We love and serve the gods so that things will go well with us and the gods will favour us or, at least, leave us alone. We give life for the gods. We still do this. As we struggle with the end of economic good times, and the ascent of the frightened rich in this country, we are only too happy to sacrifice the children. 43 children remain in the tabernacles of Nauru, scapegoats for those who hope to buy off the gods of the current day.4

Photo: Children in Australia's Concentration Camp on Nauru. Amnesty International

 13No one has greater love than this, to lay down one’s life for one’s friends. 14You are my friends if you do what I command you. 15I do not call you servants any longer, because the servant does not know what the master is doing; but I have called you friends, because I have made known to you everything that I have heard from my Father. (Jesus in John 15, although note the word δούλους, translated as friend, can also be translated as slave.)

In John 15 we see that the sacrifice, the violence against human life in order to appease the god, is fundamentally reimagined. Jesus, the sacred figure who is both king5 and sacrifice6, who is always at risk of being the lightning rod of the god's rage,7  who is in the role of the one who we both reverence and fear, loves us. He lays down his own life. It is not taken from him.8 His followers are not his slaves; they are his friends. It seems harsh to translate Jesus' servants as slaves in this reading, but the position of a servant with respect to the master was always ambiguous, and a place of danger.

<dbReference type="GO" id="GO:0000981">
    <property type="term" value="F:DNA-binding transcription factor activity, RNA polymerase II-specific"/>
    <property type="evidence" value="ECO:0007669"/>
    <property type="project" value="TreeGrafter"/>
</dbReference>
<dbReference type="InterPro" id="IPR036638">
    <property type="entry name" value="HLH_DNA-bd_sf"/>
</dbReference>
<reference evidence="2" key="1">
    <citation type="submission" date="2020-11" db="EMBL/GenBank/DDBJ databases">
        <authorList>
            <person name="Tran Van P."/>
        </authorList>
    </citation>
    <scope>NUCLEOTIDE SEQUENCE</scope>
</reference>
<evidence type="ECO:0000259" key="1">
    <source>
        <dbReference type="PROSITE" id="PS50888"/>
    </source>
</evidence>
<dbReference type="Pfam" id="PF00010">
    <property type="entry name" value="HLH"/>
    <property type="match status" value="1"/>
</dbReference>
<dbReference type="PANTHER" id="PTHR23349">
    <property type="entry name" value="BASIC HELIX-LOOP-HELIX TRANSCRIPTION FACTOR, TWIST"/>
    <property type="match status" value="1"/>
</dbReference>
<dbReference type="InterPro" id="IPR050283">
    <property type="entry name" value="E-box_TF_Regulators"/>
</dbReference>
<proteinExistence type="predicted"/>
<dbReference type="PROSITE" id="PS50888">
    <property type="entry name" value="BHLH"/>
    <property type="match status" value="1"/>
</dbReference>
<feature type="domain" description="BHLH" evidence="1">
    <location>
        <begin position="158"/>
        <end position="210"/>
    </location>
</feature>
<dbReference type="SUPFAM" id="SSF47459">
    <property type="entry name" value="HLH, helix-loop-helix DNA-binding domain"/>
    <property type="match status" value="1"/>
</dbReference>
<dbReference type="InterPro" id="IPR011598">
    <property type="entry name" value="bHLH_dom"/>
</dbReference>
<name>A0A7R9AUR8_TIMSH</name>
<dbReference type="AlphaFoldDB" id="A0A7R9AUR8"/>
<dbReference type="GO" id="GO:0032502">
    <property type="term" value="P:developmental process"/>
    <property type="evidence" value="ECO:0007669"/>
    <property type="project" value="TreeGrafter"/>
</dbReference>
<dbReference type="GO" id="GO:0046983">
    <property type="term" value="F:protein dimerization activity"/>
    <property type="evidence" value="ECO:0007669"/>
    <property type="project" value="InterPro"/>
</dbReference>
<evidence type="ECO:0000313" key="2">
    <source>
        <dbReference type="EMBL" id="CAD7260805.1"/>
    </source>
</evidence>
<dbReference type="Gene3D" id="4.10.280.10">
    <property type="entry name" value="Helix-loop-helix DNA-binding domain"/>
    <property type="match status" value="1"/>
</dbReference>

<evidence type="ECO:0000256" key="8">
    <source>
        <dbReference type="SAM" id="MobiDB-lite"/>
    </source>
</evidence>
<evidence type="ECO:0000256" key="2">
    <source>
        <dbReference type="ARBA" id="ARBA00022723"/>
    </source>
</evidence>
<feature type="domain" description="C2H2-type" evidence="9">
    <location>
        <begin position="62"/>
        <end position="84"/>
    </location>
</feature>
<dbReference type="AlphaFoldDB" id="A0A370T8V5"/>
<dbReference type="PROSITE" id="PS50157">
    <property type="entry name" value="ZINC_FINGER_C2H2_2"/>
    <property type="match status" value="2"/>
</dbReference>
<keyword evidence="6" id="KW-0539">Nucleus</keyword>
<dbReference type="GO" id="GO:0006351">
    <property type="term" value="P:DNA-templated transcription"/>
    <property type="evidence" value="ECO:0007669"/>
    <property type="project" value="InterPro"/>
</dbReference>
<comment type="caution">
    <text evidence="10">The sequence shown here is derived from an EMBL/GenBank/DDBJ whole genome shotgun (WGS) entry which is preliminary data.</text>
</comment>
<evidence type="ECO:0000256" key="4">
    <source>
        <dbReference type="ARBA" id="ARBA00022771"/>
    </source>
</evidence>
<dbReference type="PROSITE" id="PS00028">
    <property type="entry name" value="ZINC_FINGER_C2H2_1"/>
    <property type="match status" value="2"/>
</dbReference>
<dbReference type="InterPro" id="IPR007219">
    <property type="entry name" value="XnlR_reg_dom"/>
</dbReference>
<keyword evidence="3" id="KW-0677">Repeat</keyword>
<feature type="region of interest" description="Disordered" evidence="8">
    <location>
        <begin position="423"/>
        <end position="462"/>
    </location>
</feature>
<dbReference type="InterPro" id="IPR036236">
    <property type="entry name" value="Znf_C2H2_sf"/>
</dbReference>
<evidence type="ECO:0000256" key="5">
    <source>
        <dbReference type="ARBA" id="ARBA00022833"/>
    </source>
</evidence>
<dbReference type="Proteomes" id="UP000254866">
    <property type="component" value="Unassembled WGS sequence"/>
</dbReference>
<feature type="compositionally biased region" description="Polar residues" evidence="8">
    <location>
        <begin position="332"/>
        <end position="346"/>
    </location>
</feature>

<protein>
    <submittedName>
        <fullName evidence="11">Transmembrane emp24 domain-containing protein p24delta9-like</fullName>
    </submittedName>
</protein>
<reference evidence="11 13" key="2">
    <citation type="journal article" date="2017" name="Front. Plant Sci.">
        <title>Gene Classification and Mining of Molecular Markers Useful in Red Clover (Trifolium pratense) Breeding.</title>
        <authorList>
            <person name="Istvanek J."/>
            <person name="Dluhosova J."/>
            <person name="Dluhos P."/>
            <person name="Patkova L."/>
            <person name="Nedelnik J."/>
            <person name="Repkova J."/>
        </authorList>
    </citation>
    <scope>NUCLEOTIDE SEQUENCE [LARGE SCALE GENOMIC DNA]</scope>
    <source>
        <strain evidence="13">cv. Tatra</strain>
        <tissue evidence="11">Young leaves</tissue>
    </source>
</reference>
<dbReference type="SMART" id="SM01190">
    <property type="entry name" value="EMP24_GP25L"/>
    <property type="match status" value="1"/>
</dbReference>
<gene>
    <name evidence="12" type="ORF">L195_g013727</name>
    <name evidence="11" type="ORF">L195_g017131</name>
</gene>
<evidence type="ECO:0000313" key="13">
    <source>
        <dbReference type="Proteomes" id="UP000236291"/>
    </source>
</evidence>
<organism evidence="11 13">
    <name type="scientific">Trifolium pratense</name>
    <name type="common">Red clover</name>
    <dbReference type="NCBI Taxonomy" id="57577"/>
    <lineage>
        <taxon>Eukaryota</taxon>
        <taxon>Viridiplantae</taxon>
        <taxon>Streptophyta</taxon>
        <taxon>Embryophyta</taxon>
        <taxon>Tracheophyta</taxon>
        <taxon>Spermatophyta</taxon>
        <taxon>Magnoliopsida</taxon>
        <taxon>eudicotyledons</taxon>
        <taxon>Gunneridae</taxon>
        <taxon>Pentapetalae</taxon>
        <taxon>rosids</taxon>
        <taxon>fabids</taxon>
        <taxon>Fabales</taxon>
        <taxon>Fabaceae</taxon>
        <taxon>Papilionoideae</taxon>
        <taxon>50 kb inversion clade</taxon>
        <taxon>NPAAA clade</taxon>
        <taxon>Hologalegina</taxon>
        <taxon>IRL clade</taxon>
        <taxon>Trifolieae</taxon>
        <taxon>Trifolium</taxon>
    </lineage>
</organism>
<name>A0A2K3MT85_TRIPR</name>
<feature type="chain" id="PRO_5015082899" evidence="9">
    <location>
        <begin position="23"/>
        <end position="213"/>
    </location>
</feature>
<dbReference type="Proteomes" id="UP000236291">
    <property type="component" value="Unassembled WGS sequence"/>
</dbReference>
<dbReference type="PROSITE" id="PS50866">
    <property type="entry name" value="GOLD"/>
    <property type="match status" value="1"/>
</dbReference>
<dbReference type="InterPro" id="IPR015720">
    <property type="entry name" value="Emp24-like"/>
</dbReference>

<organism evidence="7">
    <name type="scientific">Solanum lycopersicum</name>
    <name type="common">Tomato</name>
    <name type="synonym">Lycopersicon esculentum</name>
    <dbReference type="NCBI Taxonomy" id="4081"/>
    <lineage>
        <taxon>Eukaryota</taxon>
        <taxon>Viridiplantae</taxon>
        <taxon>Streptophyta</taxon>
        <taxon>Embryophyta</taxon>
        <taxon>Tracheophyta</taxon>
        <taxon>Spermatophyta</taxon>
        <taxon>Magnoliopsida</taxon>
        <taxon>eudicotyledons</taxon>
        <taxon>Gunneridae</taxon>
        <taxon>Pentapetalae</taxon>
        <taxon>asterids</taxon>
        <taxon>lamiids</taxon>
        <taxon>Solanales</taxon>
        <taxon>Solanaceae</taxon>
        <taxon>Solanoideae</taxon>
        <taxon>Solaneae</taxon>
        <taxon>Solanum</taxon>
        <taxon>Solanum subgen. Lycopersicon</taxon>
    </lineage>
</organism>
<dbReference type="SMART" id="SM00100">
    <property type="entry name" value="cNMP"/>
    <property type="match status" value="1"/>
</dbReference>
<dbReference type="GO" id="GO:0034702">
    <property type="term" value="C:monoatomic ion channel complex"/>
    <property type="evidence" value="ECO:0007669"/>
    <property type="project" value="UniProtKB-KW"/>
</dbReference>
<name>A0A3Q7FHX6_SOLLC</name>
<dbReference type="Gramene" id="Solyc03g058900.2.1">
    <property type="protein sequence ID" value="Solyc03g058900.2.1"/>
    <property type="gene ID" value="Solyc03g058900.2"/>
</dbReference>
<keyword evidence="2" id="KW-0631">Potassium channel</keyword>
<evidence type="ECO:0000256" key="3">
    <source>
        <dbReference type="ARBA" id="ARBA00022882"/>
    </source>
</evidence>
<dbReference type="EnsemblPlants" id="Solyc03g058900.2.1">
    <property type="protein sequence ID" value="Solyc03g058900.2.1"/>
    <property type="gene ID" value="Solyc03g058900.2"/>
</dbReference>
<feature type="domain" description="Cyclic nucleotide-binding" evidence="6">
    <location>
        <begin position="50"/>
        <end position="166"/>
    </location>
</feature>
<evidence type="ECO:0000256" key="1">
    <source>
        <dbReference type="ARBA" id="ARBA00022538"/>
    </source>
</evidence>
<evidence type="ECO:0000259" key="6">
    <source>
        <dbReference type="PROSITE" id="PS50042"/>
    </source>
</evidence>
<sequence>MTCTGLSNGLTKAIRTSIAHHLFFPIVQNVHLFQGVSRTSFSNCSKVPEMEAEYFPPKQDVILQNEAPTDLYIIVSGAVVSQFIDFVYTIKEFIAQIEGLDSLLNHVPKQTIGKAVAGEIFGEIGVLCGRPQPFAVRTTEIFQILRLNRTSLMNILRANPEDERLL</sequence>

This change had been a long time coming, hinted at, but hardly heard.

6 ‘With what shall I come before the Lord,
   and bow myself before God on high?
Shall I come before him with burnt-offerings,
   with calves a year old? 
7 Will the Lord be pleased with thousands of rams,
   with tens of thousands of rivers of oil?
Shall I give my firstborn for my transgression,
   the fruit of my body for the sin of my soul?’ 
8 He has told you, O mortal, what is good;
   and what does the Lord require of you
but to do justice, and to love kindness,
   and to walk humbly with your God? (Micah 6)

God had placed a rainbow in the sky as promise he would never again destroy all flesh.9 The world was created good.10 Just as the Babylonian mythologies of the hostility of the gods were rewritten in Genesis,11 child sacrifice was attacked in the story of Isaac and Abraham,12 and forbidden in Leviticus and Deuteronomy.13

But we are always ambivalent. Uzzah is struck down on the spot, in 1 Samuel 6, for steadying the ark in case it fell. Job's family is wiped out because God is in a bragging contest with Satan, even though Job

would rise early in the morning and offer burnt-offerings according to the number of [his children]; for Job said, ‘It may be that my children have sinned, and cursed God in their hearts.’ This is what Job always did. (Job 1:5)